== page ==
Gas boiler problems, different temperatures in distinct rooms

How to balance a central heating system

You may need to balance your central heating system from time to time if your home isn’t getting the heating efficiency it needs, but don’t worry it could be more straightforward than it sounds.

It often helps to set your central heating to cover different areas of the house at different times, for instance. There are a number of tweaks you may be able to make to balance radiators, which is why we’ve put this handy guide together for you. Here are our top steps for balancing a heating system:

 

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Close the valves on the closest radiators

Generally speaking, the radiators closest to your boiler might be found to be warmer than the rest; this might be a sign that your system needs rebalancing.

You could do this by partially closing the lockshield valves on these radiators. This aims to allow more hot water to flow beyond them and to the other radiators around the house.

 

Use radiator thermometers

If you’re able to get hold of a radiator thermometer, you could test each lockshield valve as you go along to ensure consistency.

 

Bleed the radiators

It may be possible to balance out your central heating system by bleeding your radiators. A radiator key and a dry cloth are required to get started here - and you’ll need your central heating to be completely cold before you do anything.

Find out more in our guide to bleeding radiators.

 

Open all the valves

Opening all the valves on your radiators could help restore equilibrium once your system has been turned off. You may be able to do this by hand with thermostatic valves, but a spanner may be necessary to make any adjustments to lockshield valves. Contact us today if you’re in need if any assistance, we could have an engineer local to you.

 

After that …

 

Assess your heating system as it fires up again

If you’ve tried any of the mentioned steps, you should keep track of how the system operates once it’s turned back on -– the closest radiators should naturally heat up first, but as long as they have no blockages in the pipes, they should allow enough water to flow through to the others.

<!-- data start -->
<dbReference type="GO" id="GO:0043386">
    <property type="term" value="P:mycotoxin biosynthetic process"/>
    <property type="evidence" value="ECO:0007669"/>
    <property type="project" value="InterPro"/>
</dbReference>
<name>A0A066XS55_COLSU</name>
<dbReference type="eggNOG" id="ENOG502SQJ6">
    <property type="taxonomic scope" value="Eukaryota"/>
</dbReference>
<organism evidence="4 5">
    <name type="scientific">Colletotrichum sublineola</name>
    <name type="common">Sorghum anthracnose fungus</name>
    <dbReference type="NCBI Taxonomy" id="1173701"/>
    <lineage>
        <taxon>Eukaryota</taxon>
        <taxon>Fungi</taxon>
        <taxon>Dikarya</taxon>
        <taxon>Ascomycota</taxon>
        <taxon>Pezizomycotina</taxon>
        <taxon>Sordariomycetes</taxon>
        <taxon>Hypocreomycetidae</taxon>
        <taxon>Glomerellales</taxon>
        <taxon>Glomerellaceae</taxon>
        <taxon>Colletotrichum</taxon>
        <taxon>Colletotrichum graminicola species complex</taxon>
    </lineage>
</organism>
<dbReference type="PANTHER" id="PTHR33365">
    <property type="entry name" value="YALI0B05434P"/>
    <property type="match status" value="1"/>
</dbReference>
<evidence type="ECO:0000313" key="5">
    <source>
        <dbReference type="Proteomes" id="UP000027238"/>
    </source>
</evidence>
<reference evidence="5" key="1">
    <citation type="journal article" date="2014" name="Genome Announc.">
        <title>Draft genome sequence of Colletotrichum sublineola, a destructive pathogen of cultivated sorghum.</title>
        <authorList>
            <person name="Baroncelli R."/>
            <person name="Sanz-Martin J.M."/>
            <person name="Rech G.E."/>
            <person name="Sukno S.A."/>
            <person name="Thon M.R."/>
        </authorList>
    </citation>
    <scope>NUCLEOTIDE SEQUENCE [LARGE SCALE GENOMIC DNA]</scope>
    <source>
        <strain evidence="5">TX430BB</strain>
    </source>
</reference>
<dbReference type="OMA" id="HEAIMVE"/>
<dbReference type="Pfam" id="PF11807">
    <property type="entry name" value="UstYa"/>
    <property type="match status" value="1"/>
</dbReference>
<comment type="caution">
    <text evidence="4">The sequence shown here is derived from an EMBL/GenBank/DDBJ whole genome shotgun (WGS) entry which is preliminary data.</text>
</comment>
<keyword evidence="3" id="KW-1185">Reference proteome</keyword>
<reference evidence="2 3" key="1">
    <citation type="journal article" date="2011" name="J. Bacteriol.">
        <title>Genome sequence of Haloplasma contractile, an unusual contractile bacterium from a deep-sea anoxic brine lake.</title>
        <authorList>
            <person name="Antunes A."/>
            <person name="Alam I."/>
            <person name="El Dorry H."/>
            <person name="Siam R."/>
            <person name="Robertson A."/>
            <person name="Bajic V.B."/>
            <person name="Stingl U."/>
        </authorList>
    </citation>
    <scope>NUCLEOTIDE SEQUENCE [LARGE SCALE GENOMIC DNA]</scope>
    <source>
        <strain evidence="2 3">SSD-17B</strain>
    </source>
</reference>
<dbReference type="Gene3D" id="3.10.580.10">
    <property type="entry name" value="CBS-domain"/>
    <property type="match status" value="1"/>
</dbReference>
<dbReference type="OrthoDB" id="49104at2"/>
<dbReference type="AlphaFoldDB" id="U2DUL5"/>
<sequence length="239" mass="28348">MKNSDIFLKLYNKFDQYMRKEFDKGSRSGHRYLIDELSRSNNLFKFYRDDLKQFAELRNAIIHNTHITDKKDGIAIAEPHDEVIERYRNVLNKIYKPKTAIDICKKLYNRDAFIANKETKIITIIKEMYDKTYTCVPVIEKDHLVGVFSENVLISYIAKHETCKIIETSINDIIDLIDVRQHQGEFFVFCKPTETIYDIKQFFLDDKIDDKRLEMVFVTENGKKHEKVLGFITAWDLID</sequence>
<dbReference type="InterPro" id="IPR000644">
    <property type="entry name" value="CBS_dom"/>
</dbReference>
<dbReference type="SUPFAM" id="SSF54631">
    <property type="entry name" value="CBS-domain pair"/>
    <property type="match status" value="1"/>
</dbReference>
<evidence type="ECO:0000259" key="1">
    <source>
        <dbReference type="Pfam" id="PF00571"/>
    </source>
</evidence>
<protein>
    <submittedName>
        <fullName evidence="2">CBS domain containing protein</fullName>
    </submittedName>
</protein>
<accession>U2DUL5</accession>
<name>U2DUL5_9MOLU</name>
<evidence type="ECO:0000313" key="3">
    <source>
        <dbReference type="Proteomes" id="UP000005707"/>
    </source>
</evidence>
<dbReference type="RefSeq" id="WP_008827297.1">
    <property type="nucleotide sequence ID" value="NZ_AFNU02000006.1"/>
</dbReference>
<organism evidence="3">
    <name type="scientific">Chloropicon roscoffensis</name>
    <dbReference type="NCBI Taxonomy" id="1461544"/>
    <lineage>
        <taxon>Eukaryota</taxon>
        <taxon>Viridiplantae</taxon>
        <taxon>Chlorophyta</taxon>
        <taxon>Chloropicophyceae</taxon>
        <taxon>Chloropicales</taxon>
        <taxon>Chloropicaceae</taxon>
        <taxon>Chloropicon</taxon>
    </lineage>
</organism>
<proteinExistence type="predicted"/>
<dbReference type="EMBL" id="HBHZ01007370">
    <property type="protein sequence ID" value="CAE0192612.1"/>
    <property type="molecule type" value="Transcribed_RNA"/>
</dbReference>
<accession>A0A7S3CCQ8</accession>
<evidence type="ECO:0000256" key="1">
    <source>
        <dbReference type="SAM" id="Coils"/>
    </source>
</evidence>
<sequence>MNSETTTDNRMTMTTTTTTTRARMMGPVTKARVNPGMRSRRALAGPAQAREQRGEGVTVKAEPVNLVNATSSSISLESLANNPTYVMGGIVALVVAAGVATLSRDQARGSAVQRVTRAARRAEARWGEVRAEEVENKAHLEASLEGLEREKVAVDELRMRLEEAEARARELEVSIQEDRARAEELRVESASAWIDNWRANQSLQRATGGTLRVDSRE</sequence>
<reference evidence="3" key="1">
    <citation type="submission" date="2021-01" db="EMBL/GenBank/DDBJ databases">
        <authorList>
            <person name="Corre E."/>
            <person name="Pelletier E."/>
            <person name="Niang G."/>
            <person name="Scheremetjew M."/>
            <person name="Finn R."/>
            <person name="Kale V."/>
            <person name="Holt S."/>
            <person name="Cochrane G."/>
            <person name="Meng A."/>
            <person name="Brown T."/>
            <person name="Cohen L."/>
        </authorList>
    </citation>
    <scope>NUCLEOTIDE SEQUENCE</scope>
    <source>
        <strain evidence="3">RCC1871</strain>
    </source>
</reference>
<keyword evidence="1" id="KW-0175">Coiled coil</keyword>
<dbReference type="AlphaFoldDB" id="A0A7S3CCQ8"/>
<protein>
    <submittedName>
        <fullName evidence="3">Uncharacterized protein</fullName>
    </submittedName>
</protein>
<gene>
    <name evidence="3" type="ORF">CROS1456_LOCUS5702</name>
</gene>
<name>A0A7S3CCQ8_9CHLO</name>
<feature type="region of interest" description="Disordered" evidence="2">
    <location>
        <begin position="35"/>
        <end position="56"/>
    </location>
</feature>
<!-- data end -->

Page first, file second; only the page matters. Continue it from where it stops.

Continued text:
Make a list of the order in which they heat up at this stage.

 

Check the temperature on one side

To do this, you’ll need a digital thermometer. Apply it to the pipes leading up to the valve and you should get a good reading of the temperature after you have followed the above steps.

 

Check the temperature on the other side

Use the same method beneath the other lockshield valve and keep opening it slightly as you go along (leaving time for the heat to adjust) until you have a 12-degree (Celsius) difference between readings on either side of the same radiator.

 

Check the rest of the radiators

At this stage, it may help to go through the same process with each radiator to ensure that they are heating up correctly. It could be the case that the radiator that is the furthest away from your boiler takes the longest to heat up, which could mean that its lockshield valve needs to be fully opened.

 

Information and other materials on this website are not intended to constitute professional advice and should not be relied upon. Please see our Terms of Use for further details.

It is crucial to remember that you should only perform checks on your boiler that are simple with minimum risk. Do not attempt to fix the issue yourself as this could be extremely dangerous.

All of our engineers are Gas Safe-registered and fully qualified to diagnose and fix your central heating problems, so whether you know what the problem is or not, you can book an appointment with a local expert to diagnose the issue and get your heating back up and running effectively again.

Information and other materials on this website are not intended to constitute professional advice and should not be relied upon. Please see our Terms of Use for further details.

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